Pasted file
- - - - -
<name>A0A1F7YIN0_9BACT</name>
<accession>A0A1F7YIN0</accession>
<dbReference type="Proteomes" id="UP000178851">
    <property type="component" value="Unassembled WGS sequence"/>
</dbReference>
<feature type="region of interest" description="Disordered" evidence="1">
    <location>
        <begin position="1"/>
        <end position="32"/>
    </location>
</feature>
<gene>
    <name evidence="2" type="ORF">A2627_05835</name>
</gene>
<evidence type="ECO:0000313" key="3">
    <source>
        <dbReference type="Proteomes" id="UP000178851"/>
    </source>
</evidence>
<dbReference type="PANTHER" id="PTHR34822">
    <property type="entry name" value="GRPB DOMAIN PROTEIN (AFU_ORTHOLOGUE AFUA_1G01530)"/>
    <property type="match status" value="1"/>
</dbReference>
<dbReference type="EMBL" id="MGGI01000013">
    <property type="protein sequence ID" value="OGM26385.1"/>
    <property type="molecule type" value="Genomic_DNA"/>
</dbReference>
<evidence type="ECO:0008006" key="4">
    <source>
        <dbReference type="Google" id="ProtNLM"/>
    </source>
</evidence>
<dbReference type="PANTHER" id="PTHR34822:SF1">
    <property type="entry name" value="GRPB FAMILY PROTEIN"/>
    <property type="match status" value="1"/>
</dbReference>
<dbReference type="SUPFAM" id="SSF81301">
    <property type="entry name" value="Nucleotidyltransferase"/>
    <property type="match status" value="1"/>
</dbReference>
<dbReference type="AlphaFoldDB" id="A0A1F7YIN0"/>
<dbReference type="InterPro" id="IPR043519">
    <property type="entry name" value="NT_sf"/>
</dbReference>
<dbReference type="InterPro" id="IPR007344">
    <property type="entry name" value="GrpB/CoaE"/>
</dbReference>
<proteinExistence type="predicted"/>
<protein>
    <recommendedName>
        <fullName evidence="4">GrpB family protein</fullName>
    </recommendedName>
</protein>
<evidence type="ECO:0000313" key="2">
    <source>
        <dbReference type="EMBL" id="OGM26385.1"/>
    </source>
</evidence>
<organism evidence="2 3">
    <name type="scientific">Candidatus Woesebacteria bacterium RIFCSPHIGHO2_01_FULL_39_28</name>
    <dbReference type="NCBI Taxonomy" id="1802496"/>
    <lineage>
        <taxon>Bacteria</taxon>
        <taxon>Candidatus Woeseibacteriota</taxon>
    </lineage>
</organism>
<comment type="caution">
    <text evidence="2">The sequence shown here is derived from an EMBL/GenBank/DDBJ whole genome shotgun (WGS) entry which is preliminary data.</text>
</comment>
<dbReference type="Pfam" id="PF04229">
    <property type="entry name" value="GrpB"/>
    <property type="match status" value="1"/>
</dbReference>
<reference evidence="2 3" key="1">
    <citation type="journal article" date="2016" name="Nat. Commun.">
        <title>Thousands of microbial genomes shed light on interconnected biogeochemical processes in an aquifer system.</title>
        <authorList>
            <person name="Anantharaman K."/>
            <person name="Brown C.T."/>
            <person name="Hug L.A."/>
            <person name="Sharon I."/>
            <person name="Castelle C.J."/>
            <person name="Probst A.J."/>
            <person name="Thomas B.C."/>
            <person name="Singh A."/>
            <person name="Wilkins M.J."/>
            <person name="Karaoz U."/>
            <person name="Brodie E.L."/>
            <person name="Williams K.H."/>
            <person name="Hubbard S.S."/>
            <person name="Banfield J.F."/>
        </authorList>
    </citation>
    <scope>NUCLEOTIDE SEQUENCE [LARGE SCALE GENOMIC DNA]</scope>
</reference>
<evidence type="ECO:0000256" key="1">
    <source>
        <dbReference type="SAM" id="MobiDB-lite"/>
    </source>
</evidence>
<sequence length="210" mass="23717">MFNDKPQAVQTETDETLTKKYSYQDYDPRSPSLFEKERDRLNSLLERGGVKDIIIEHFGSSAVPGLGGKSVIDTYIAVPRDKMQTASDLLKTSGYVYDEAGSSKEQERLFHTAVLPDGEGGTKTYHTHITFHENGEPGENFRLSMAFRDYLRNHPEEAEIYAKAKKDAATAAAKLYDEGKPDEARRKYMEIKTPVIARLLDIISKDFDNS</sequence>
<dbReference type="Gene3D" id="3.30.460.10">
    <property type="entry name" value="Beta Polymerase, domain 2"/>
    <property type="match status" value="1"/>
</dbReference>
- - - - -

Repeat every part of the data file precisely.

<name>A0A1F7YIN0_9BACT</name>
<accession>A0A1F7YIN0</accession>
<dbReference type="Proteomes" id="UP000178851">
    <property type="component" value="Unassembled WGS sequence"/>
</dbReference>
<feature type="region of interest" description="Disordered" evidence="1">
    <location>
        <begin position="1"/>
        <end position="32"/>
    </location>
</feature>
<gene>
    <name evidence="2" type="ORF">A2627_05835</name>
</gene>
<evidence type="ECO:0000313" key="3">
    <source>
        <dbReference type="Proteomes" id="UP000178851"/>
    </source>
</evidence>
<dbReference type="PANTHER" id="PTHR34822">
    <property type="entry name" value="GRPB DOMAIN PROTEIN (AFU_ORTHOLOGUE AFUA_1G01530)"/>
    <property type="match status" value="1"/>
</dbReference>
<dbReference type="EMBL" id="MGGI01000013">
    <property type="protein sequence ID" value="OGM26385.1"/>
    <property type="molecule type" value="Genomic_DNA"/>
</dbReference>
<evidence type="ECO:0008006" key="4">
    <source>
        <dbReference type="Google" id="ProtNLM"/>
    </source>
</evidence>
<dbReference type="PANTHER" id="PTHR34822:SF1">
    <property type="entry name" value="GRPB FAMILY PROTEIN"/>
    <property type="match status" value="1"/>
</dbReference>
<dbReference type="SUPFAM" id="SSF81301">
    <property type="entry name" value="Nucleotidyltransferase"/>
    <property type="match status" value="1"/>
</dbReference>
<dbReference type="AlphaFoldDB" id="A0A1F7YIN0"/>
<dbReference type="InterPro" id="IPR043519">
    <property type="entry name" value="NT_sf"/>
</dbReference>
<dbReference type="InterPro" id="IPR007344">
    <property type="entry name" value="GrpB/CoaE"/>
</dbReference>
<proteinExistence type="predicted"/>
<protein>
    <recommendedName>
        <fullName evidence="4">GrpB family protein</fullName>
    </recommendedName>
</protein>
<evidence type="ECO:0000313" key="2">
    <source>
        <dbReference type="EMBL" id="OGM26385.1"/>
    </source>
</evidence>
<organism evidence="2 3">
    <name type="scientific">Candidatus Woesebacteria bacterium RIFCSPHIGHO2_01_FULL_39_28</name>
    <dbReference type="NCBI Taxonomy" id="1802496"/>
    <lineage>
        <taxon>Bacteria</taxon>
        <taxon>Candidatus Woeseibacteriota</taxon>
    </lineage>
</organism>
<comment type="caution">
    <text evidence="2">The sequence shown here is derived from an EMBL/GenBank/DDBJ whole genome shotgun (WGS) entry which is preliminary data.</text>
</comment>
<dbReference type="Pfam" id="PF04229">
    <property type="entry name" value="GrpB"/>
    <property type="match status" value="1"/>
</dbReference>
<reference evidence="2 3" key="1">
    <citation type="journal article" date="2016" name="Nat. Commun.">
        <title>Thousands of microbial genomes shed light on interconnected biogeochemical processes in an aquifer system.</title>
        <authorList>
            <person name="Anantharaman K."/>
            <person name="Brown C.T."/>
            <person name="Hug L.A."/>
            <person name="Sharon I."/>
            <person name="Castelle C.J."/>
            <person name="Probst A.J."/>
            <person name="Thomas B.C."/>
            <person name="Singh A."/>
            <person name="Wilkins M.J."/>
            <person name="Karaoz U."/>
            <person name="Brodie E.L."/>
            <person name="Williams K.H."/>
            <person name="Hubbard S.S."/>
            <person name="Banfield J.F."/>
        </authorList>
    </citation>
    <scope>NUCLEOTIDE SEQUENCE [LARGE SCALE GENOMIC DNA]</scope>
</reference>
<evidence type="ECO:0000256" key="1">
    <source>
        <dbReference type="SAM" id="MobiDB-lite"/>
    </source>
</evidence>
<sequence length="210" mass="23717">MFNDKPQAVQTETDETLTKKYSYQDYDPRSPSLFEKERDRLNSLLERGGVKDIIIEHFGSSAVPGLGGKSVIDTYIAVPRDKMQTASDLLKTSGYVYDEAGSSKEQERLFHTAVLPDGEGGTKTYHTHITFHENGEPGENFRLSMAFRDYLRNHPEEAEIYAKAKKDAATAAAKLYDEGKPDEARRKYMEIKTPVIARLLDIISKDFDNS</sequence>
<dbReference type="Gene3D" id="3.30.460.10">
    <property type="entry name" value="Beta Polymerase, domain 2"/>
    <property type="match status" value="1"/>
</dbReference>